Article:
word craft


Blog Posts from the Beginning

How many pages each day? 

Peter from Port­land, Ore­gon, wrote to ask me, “How many pages do you write a day?” Most (not all) writ­ers I know write every day. My own per­son­al goal is five pages a day. Some­times I do more. Some­times less. I have writ­ten a book (S.O.R Losers) in one twen­­­ty-four hour peri­od. The longest time it

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Waiting for the reviews 

This has become an impor­tant part of the busi­ness in recent years as starred reviews dri­ve book-buy­ing deci­sions. Sophi­a’s War has received two starred reviews: “Few his­tor­i­cal nov­els are as close­ly shaped by actu­al events as this one dur­ing the last 100 pages. Work­ing with­in the bounds of cred­i­bil­i­ty, Avi man­ages to keep the fictional

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What you leave out 

A writer friend recent­ly sent me an e‑mail. “What are you doing?” I said, “Push­ing the alpha­bet keys. You?” She replied, “Work­ing the delete key!” I sus­pect that the most impor­tant aspect of writ­ing is what’s not on the page. The white space. What you take out. Leave out. Cut. An edi­tor once told me it’s much

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Where do you get your ideas? 

The most com­mon ques­tion asked of authors is, “Where do you get your ideas?” Con­sid­er my newest book, Sophia’s War, a tale set in New York City (NYC) dur­ing the Amer­i­can Rev­o­lu­tion. I was born and raised in Brook­lyn (NYC), close to the site of the biggest bat­tle fought dur­ing the Amer­i­can Rev­o­lu­tion, the Battle

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Will there be a sequel? 

Isabelle, from Harp­er Woods, MI, writes, “I was won­der­ing if you’re going to make a sequel to The True Con­fes­sions of Char­lotte Doyle?”  In the years since the book was pub­lished I have been asked that ques­tion many times, even before sequels became pop­u­lar.  It seems to me that Charlotte’s sto­ry, among a num­ber of things,

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Commingling fact and fiction 

The most dif­fi­cult aspect of Sophia’s War is the com­min­gling of fact and fic­tion. The sto­ry of Bene­dict Arnold’s trea­son, and John André’s fate, is not just well known, it has been researched and detailed to an extra­or­di­nary degree. One of the books I used to research the event pro­vid­ed pho­tographs and descrip­tions of everywhere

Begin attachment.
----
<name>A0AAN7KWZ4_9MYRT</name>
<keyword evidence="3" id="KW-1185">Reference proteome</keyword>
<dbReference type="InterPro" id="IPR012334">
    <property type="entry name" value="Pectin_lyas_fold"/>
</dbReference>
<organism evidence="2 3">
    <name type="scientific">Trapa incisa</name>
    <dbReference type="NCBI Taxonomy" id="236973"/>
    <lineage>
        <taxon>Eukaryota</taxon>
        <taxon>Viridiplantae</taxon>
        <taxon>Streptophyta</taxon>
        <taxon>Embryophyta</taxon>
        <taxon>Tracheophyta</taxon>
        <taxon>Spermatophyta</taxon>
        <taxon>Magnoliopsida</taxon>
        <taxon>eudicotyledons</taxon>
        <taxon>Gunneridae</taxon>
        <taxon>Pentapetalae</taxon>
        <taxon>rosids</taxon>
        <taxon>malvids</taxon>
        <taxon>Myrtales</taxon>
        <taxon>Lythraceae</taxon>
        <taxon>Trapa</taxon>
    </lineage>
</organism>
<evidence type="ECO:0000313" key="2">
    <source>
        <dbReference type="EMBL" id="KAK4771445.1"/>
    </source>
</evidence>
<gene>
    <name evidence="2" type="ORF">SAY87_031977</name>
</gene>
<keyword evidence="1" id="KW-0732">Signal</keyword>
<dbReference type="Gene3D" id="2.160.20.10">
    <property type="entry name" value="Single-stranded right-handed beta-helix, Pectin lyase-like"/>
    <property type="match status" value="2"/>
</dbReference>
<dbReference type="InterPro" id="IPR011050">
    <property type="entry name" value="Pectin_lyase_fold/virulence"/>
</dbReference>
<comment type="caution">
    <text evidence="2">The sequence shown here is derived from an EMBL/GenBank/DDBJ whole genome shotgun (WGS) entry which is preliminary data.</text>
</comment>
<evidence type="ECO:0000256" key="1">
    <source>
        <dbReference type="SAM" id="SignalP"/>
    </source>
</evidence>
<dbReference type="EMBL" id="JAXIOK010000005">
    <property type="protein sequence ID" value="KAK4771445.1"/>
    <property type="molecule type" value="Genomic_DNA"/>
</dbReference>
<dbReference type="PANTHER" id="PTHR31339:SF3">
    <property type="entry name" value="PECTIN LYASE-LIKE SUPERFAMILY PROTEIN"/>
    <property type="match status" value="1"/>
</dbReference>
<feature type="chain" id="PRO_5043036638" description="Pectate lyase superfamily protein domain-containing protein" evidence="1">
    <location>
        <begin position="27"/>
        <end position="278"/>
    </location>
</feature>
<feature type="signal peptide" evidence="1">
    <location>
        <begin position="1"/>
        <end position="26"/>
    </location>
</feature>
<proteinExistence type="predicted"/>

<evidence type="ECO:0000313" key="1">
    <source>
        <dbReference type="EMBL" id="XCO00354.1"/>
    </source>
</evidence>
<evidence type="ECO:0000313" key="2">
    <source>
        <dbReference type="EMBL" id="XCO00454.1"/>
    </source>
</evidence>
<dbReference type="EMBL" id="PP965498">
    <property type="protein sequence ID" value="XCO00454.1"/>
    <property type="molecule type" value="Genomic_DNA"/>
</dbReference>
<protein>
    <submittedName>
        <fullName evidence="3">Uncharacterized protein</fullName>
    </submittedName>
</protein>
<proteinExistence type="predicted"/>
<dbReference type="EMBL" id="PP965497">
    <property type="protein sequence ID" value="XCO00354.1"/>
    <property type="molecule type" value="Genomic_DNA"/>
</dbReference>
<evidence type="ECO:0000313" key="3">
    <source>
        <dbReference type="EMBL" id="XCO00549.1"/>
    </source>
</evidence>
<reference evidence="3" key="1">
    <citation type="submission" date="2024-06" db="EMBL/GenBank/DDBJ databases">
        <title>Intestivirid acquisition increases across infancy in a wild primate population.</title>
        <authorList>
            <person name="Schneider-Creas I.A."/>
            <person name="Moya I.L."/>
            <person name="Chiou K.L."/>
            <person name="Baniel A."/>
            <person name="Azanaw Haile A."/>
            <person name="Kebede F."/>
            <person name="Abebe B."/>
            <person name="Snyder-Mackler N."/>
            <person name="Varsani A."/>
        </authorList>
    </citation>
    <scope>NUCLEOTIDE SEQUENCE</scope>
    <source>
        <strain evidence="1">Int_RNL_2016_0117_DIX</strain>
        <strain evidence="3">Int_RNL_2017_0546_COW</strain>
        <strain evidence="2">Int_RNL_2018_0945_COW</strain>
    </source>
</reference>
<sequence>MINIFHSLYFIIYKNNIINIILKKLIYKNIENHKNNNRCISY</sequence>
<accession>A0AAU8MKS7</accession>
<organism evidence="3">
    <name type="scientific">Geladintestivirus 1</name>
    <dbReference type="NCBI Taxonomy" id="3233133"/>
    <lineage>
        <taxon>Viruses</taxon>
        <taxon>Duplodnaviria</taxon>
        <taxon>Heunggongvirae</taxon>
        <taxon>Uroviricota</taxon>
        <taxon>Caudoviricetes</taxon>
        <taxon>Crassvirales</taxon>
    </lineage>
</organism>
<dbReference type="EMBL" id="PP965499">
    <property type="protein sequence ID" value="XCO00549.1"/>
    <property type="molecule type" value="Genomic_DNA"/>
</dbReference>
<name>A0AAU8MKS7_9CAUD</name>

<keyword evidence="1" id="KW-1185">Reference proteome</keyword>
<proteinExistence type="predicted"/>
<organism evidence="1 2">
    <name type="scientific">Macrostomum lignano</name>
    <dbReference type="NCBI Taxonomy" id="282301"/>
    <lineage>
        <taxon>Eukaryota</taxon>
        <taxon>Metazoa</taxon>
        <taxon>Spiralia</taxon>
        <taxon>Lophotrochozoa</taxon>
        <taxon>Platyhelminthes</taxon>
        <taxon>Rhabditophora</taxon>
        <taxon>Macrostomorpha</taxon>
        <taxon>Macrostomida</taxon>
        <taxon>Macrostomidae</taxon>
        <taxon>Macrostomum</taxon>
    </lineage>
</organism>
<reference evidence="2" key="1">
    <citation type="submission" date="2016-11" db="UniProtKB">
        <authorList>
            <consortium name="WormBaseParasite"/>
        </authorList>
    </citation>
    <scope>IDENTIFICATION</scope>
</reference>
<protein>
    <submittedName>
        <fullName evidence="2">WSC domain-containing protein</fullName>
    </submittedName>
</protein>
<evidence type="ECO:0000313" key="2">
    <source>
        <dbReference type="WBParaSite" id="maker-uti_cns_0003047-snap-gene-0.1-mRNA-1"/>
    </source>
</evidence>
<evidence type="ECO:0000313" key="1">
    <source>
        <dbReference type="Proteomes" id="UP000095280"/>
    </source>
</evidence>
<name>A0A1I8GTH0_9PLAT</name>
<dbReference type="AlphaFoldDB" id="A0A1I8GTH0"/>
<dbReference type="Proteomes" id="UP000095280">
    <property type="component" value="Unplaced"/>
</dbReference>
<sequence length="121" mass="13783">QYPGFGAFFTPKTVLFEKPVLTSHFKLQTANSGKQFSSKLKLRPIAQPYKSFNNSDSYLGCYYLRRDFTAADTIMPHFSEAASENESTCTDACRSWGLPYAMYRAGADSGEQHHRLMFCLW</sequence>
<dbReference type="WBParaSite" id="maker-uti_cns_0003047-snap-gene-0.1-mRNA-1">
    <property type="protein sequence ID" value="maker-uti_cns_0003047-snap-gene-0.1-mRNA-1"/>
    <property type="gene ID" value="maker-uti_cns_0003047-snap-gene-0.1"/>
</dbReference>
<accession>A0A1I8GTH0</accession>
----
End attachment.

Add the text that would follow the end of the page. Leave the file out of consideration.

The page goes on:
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Making a movie 

Faria, of Val­ley Stream, NY, writes, “I real­ly like your book called The Fight­ing Ground. I think you should make a movie of it.” I get lots of let­ters from my read­ers telling me that they think I should make one of my books (one that they have read and enjoyed) into a movie.  I take

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The anatomy of mediocrity 

On a recent trip I took along two books. One was Charles Dick­ens’ Great Expec­ta­tions, the sec­ond a name­less con­tem­po­rary mys­tery by anoth­er British writer. Air­plane read­ing.   I had read Great Expec­ta­tions a few times. It is one of my very favorite nov­els, and is, in my opin­ion, one of the great­est nov­els ever written.

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When I get the first copy of a new book … 

From the time I first con­tem­plat­ed the sto­ry that would become Sophia’s War, and the moment when the pub­lished vol­ume came into my hands, it has been more than three years. By con­tract, I get some copies of the book, which usu­al­ly arrive about one month pri­or to the offi­cial pub­li­ca­tion date.  What do I do

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Books by their covers 

I was recent­ly talk­ing to a high­ly suc­cess­ful edi­tor, and she was telling me about the recent aes­thet­ic evo­lu­tion of book cov­er design. The essence is this: With the increase in sales of books on the inter­net, it has become impor­tant to design a book cov­er so that it can be read. Pre­vi­ous­ly, one saw

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